Leaching acid for more than 60 years

Leaching acid for more than 60 years r1 ... View this e-mail in your browser. Whoa. Seriously. You folks are the best!

Just 48 hours ago we asked you to make a reporting project on B.C.'s most infamous abandoned mine possible — and already we're more than half-way to raising the $7,000 needed to get there.

The Tulsequah Chief mine has been leaching acid mine drainage into a tributary to the Taku River, home to a massive salmon run, for more than 60 years. That’s right: six decades have gone by without a single company or government successfully cleaning up the site. Now taxpayers are on the hook for cleanup costs.

When I received a pitch from award-winning filmmaker Colin Arisman proposing to raft and hike the 145-kilometre trip to this remote mine, I just had to say yes — even though I wasn't quite sure how we'd pay for it. Will you help us bring Colin’s story to reality by giving $50 or $100 today?

Apart from a few short 4x4 trails, the entire Taku watershed remains without access roads and is considered to be the largest intact wilderness river system on the Pacific Coast of North America. That's why getting a journalist there is so dang expensive.

But sites like these need to be documented and the resulting photo essay is sure to be one of our biggest stories of the year. Will you contribute $50 or $100 to bring this original story to thousands of Canadians?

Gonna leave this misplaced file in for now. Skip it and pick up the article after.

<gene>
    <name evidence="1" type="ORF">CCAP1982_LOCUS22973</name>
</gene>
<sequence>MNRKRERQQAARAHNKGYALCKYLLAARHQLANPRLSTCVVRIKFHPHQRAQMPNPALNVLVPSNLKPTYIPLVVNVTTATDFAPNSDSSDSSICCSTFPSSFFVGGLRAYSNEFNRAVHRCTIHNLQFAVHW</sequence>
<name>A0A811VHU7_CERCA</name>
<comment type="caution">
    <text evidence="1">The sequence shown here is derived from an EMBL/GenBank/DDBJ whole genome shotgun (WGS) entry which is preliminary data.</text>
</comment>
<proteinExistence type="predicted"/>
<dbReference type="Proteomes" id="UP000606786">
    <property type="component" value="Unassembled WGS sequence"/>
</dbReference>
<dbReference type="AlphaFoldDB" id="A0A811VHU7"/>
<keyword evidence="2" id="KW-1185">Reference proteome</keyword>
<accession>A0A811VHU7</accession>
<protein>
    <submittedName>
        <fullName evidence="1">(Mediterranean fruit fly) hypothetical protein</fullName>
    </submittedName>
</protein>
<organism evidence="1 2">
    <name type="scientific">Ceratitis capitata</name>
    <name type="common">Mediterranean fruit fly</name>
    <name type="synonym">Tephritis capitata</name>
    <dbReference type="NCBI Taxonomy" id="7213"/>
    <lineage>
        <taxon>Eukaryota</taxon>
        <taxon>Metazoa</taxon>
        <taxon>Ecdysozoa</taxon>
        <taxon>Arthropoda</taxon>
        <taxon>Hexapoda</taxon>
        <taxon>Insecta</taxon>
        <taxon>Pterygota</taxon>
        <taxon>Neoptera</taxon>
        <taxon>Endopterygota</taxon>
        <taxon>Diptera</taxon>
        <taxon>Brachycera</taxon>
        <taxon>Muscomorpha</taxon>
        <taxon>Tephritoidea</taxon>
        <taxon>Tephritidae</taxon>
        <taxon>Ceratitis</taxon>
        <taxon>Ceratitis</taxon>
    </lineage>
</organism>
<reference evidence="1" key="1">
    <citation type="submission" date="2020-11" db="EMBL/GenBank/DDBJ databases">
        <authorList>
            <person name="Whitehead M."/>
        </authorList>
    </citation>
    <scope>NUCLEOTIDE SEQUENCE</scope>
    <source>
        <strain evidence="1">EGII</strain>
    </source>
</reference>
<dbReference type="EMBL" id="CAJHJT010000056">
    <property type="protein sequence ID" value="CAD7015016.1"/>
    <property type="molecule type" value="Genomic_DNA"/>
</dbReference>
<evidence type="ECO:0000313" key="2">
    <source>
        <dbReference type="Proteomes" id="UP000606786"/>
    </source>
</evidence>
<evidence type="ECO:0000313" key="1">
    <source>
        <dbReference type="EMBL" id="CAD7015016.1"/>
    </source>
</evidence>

Time and time again, our readers have made ambitious reporting projects like this happen. Already 39 readers like you have contributed $4,340. Please give what you can today to bring this important project to life.

We can't wait to share the photos with you. Read on for this week's highlights!

Emma Gilchrist

P.S. In 2017, more than 100 readers funded our mining boom photo essay and it ended up winning a national award. Let’s do it again.

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When a company cut down 38 endangered whitebark pine trees in Banff National Park, it was hit with a $2.1 million fine.

But — because of lax rules concerning privately owned forests in B.C. — CanWel, a company responsible for cutting down 19,000 cubic metres of these trees on private lands, has not received a single fine. Read more.

The Narwhal launches Indigenous journalism fellowship

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The Amazon wildfires are cause for global concern. Canada’s should be, too

By Arno Kopecky

The impact of fire and industrial logging on Canada's forests — including the boreal, the second-largest intact forest on Earth — can no longer be overlooked. Read more.

What we're reading A note from a Narwhal Thank you, Leslie! We're so pleased with how Sarah Cox and Taylor Roades brought this story on Indigenous land guardians to life. Don't forget to read part 1 about B.C.'s ‘Serengeti of the north’! Friends don't let friends get stuck in the spin. Share our newsletter signup with the cats you love!

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